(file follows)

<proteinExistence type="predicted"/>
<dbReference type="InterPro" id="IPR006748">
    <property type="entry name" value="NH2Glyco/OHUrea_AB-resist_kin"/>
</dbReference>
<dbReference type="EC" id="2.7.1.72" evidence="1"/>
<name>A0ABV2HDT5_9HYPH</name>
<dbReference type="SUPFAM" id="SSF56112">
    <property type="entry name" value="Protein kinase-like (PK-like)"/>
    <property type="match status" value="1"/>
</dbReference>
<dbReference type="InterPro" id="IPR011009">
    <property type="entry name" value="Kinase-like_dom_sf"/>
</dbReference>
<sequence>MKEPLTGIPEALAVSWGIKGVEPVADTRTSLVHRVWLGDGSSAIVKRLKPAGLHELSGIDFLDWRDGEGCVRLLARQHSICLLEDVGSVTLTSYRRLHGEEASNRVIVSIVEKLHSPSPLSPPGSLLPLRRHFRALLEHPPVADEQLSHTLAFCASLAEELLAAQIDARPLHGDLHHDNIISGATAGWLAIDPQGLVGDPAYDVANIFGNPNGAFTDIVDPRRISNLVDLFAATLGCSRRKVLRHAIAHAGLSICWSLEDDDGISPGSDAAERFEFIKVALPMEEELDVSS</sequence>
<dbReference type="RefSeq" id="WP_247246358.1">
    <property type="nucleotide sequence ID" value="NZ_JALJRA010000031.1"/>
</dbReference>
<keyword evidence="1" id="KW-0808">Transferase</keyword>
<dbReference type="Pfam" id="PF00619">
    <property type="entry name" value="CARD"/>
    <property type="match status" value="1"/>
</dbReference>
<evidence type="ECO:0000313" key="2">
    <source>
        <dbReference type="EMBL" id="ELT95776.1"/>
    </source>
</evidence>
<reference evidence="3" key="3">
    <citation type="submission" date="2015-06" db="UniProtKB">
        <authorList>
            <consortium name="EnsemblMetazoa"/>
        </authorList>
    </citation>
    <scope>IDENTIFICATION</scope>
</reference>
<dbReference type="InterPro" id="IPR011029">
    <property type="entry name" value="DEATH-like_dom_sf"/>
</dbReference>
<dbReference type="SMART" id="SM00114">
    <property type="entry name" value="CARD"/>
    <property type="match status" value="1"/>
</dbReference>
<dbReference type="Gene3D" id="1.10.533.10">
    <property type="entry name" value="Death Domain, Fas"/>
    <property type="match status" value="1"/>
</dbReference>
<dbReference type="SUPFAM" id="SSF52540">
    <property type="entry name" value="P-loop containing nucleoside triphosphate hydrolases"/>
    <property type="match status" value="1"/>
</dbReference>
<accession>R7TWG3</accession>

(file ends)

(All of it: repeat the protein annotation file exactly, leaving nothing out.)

<proteinExistence type="predicted"/>
<dbReference type="InterPro" id="IPR006748">
    <property type="entry name" value="NH2Glyco/OHUrea_AB-resist_kin"/>
</dbReference>
<dbReference type="EC" id="2.7.1.72" evidence="1"/>
<name>A0ABV2HDT5_9HYPH</name>
<dbReference type="SUPFAM" id="SSF56112">
    <property type="entry name" value="Protein kinase-like (PK-like)"/>
    <property type="match status" value="1"/>
</dbReference>
<dbReference type="InterPro" id="IPR011009">
    <property type="entry name" value="Kinase-like_dom_sf"/>
</dbReference>
<sequence>MKEPLTGIPEALAVSWGIKGVEPVADTRTSLVHRVWLGDGSSAIVKRLKPAGLHELSGIDFLDWRDGEGCVRLLARQHSICLLEDVGSVTLTSYRRLHGEEASNRVIVSIVEKLHSPSPLSPPGSLLPLRRHFRALLEHPPVADEQLSHTLAFCASLAEELLAAQIDARPLHGDLHHDNIISGATAGWLAIDPQGLVGDPAYDVANIFGNPNGAFTDIVDPRRISNLVDLFAATLGCSRRKVLRHAIAHAGLSICWSLEDDDGISPGSDAAERFEFIKVALPMEEELDVSS</sequence>
<dbReference type="RefSeq" id="WP_247246358.1">
    <property type="nucleotide sequence ID" value="NZ_JALJRA010000031.1"/>
</dbReference>
<keyword evidence="1" id="KW-0808">Transferase</keyword>
<dbReference type="Pfam" id="PF00619">
    <property type="entry name" value="CARD"/>
    <property type="match status" value="1"/>
</dbReference>
<evidence type="ECO:0000313" key="2">
    <source>
        <dbReference type="EMBL" id="ELT95776.1"/>
    </source>
</evidence>
<reference evidence="3" key="3">
    <citation type="submission" date="2015-06" db="UniProtKB">
        <authorList>
            <consortium name="EnsemblMetazoa"/>
        </authorList>
    </citation>
    <scope>IDENTIFICATION</scope>
</reference>
<dbReference type="InterPro" id="IPR011029">
    <property type="entry name" value="DEATH-like_dom_sf"/>
</dbReference>
<dbReference type="SMART" id="SM00114">
    <property type="entry name" value="CARD"/>
    <property type="match status" value="1"/>
</dbReference>
<dbReference type="Gene3D" id="1.10.533.10">
    <property type="entry name" value="Death Domain, Fas"/>
    <property type="match status" value="1"/>
</dbReference>
<dbReference type="SUPFAM" id="SSF52540">
    <property type="entry name" value="P-loop containing nucleoside triphosphate hydrolases"/>
    <property type="match status" value="1"/>
</dbReference>
<accession>R7TWG3</accession>